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May 18th- On the shoulders of Giants- Pt 9

posted May 18, 2017, 5:51 PM by Sue Line RailRoad

This time I want to share with you a “Giant in the Hobby” that has had a great influence on me, Tony Koester (see below) , who lives with his wife, Judy, in New Jersey.    After twenty years of editing telecommunication journals, Tony Koester took on more work with Kalmbach and subsequently became the editor of the annual Model Railroad Planning, as well as a contributing editor and the "Trains of Thought" columnist for Model Railroader. He has also written nine books for Kalmbach which may have found their way onto your shelf.

Tony Koester popularized the idea of proto-freelancing with his HO scale model railroad layout, the Allegheny Midland (AM), along with his friend Allen McClelland's Virginian & Ohio.  Blending elements of Nickel Plate (NKP) equipment and operation with Chesapeake & Ohio (C&O) structures and scenery, the AM would be the NKP's plausible West Virginia coal-hauler. Tony believes that modeling the prototype is, in some ways, easier than doing freelance mainly because all the hard parts have already been done for you by the railroad that you’re modeling. If you want to know what the track plans are, just look it up on the Internet. If you want to know what certain towns looked like, find some pictures of the area or, better yet, go visit the place and see for yourself. Take your own pictures of the landscape, the tracks, the trains, the yards, and the structures; bring them back to your railroad room at home and use them as reference photos.

Tony Koester notes that if you research the prototype operations, including scheduling patterns, what kind of trains they used (e.g., fast freight, through freight, passenger, etc.), how many trains traveled through the area in any one day during a era, this will further help you decide on your own train layout design and how your model railroad layout will operate.

One of the concepts I have accepted from Tony Koester is that if you model the prototype very closely, you know up front that you will never be able to replicate it exactly. That’s a given. The first thing you almost certainly won’t be able to replicate exactly is the scale distance from one point to another. Even in N scale, the scale distance of one mile would require 33 feet of layout space. The second thing is that it would be very difficult to include everything in a model that is observable in the prototype, partly because of space considerations, and perhaps partly because there are some parts of the prototype that are just not that interesting or that you don’t really want to spend time on. How do we get around this and still stick to the prototype plan well enough so that our model is a recognizable depiction of that railroad?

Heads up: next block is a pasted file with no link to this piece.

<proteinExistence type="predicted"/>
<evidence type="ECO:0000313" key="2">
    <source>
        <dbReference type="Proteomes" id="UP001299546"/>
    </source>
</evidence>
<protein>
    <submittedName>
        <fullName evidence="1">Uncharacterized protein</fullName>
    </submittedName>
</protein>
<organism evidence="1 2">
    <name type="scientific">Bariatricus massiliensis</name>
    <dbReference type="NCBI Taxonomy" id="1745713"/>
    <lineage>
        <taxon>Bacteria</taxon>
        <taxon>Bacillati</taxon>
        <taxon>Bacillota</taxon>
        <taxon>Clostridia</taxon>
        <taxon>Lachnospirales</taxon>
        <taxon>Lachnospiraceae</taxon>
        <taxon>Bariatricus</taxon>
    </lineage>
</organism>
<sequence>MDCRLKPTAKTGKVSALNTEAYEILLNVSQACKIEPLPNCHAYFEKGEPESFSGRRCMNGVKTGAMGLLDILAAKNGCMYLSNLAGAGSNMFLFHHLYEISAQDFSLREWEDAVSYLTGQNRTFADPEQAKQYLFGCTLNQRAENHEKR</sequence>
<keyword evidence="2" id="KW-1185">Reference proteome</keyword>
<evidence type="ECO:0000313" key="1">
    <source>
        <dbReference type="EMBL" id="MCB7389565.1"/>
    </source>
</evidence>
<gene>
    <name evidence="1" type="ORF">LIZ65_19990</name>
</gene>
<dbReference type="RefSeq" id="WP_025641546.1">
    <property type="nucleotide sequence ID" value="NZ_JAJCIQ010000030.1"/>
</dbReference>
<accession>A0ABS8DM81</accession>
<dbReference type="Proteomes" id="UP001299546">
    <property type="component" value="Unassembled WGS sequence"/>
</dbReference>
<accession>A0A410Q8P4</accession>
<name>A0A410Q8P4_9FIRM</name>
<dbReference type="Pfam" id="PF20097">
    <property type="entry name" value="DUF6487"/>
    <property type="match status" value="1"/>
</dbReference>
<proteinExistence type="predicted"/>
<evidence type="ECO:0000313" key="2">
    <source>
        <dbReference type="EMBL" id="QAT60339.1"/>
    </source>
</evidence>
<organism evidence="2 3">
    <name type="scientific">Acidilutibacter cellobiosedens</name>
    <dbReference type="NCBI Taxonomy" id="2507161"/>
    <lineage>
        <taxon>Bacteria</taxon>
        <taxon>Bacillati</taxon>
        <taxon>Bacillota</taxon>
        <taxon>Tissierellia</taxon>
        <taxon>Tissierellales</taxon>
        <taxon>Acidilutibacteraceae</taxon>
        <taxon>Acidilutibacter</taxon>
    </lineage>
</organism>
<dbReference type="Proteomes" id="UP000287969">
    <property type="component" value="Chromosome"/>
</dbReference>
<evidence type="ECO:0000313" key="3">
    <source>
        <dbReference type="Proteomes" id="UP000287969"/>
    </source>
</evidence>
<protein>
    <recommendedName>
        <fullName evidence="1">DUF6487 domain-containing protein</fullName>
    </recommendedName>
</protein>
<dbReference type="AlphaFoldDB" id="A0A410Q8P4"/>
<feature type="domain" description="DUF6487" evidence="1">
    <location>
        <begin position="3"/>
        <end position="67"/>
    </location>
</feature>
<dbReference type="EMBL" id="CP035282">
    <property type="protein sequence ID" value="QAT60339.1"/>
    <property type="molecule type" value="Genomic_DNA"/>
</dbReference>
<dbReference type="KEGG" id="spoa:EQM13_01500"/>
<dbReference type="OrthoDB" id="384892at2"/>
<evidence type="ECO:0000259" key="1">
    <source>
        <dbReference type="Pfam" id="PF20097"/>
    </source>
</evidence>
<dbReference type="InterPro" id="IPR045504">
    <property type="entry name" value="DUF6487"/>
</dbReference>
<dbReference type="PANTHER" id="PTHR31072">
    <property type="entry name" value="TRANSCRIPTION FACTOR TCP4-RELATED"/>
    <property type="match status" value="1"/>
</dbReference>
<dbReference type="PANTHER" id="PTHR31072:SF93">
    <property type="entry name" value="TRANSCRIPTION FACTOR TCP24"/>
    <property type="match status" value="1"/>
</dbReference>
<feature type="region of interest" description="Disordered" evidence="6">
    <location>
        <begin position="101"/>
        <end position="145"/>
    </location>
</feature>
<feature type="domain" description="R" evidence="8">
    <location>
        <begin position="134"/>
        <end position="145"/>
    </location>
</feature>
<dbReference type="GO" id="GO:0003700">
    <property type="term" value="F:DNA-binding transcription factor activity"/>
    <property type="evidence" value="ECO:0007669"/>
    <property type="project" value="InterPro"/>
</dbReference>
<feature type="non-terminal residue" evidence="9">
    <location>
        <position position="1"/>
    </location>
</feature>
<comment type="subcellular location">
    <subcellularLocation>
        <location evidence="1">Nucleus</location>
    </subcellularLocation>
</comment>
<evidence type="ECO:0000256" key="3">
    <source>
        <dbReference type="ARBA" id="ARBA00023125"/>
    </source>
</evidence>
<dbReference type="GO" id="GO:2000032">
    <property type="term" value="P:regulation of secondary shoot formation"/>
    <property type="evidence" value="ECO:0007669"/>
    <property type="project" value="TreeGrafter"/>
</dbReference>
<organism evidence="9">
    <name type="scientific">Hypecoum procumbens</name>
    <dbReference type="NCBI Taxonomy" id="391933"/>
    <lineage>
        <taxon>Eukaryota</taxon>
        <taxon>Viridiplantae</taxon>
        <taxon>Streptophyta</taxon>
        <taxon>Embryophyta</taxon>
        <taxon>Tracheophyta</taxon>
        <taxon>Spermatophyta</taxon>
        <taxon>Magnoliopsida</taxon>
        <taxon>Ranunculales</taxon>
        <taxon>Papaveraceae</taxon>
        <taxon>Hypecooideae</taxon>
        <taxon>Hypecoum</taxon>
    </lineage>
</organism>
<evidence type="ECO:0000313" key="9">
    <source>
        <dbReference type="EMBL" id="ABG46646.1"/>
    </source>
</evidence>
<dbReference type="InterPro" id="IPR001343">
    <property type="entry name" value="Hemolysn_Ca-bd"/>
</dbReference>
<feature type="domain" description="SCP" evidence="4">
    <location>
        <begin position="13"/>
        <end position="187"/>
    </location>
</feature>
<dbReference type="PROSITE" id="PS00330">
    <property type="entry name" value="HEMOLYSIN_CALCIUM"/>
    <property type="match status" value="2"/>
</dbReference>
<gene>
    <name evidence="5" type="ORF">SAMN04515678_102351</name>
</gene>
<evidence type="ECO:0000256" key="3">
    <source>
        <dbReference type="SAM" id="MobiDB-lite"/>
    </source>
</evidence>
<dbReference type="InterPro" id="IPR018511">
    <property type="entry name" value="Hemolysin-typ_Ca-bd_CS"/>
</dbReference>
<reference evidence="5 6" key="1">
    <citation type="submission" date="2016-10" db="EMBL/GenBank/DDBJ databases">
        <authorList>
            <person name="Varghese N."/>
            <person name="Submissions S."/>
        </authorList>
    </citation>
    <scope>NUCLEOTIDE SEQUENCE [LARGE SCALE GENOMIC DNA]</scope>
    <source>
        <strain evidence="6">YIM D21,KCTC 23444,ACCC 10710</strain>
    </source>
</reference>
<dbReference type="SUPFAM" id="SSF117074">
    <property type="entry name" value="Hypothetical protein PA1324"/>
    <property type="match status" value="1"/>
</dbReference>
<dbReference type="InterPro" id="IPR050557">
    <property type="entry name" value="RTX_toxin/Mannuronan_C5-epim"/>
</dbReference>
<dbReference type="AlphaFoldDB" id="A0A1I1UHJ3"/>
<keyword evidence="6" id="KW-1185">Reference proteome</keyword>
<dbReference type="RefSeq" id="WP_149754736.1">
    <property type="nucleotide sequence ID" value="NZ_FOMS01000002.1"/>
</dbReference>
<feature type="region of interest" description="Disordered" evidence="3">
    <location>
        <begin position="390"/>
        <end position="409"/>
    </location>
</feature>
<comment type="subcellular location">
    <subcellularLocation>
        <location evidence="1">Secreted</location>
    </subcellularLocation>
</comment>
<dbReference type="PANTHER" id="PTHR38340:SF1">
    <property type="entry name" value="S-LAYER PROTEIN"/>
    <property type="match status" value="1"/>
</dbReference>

Selective Compression is one answer to this question. This basically involves compression of certain parts of the railroad that are perhaps less interesting than other parts, so that you can then focus on detailing the areas of the prototype that are more interesting. For example, you could take the 200 miles that the prototype train travels between towns or other points of interest and compress that into say 3-4 feet of layout space. These compressed areas would not be neglected areas, just compressed; they would still convey a sense and flavor of the area that you’re modeling by the way the scenery is done.

These compressed scenes, of course, would not be “to scale” but they would make sense from a modeling standpoint. You could make your own scale so that you at least use your space proportionately to the real thing.

Tony Koester also believes that Layout Design Elements (LDE’s), are the second answer to the question. These are the elements of the prototype that are recognizable visually and operationally that you do want to model in some detail. Your train layout design elements might include certain industries that are critical for the prototype you are modeling, or they might be certain towns, or even certain scenes, like the Horseshoe Curve on the Pennsylvania RR, that are or were important to the prototype.

Developing model railroads based on train layout design elements is a concept that Tony Koester proposed years ago, and that he explained in detail in his two excellent books on the subject, both of which I would highly recommend as you plan your train layout design.

On the Sue Line, distances between towns have been significantly compressed.  Several structures have either been recreated in kit form or by backdrop painting to recreate specific buildings and businesses in the Shreveport area.  Through a combination of layout design elements and selective compression, the linear design we incorporated in the 90’s takes the operator from scene to scene traveling “miles” along the right-of-way of the proto - freelanced Sue Line railroad that at its heart has the KCS running through its veins if you look closely enough.

Whether it be the layout design side, the scenery aspect, or operating sessions, Tony Koester reminds all of us that we need to incorporate being a railfan into our hobby.  With the internet filled with videos, web cams, and audio broadcasts, it is now easier than ever to railfan along your favorite right-of-way or railroad then transfer that to your layout.

Is it a yard that you most want to replicate?  Maybe high speed double track mainline action?  Is it all about that large industrial area with so many possibilities for your layout? 

That’s more than just a train of thought.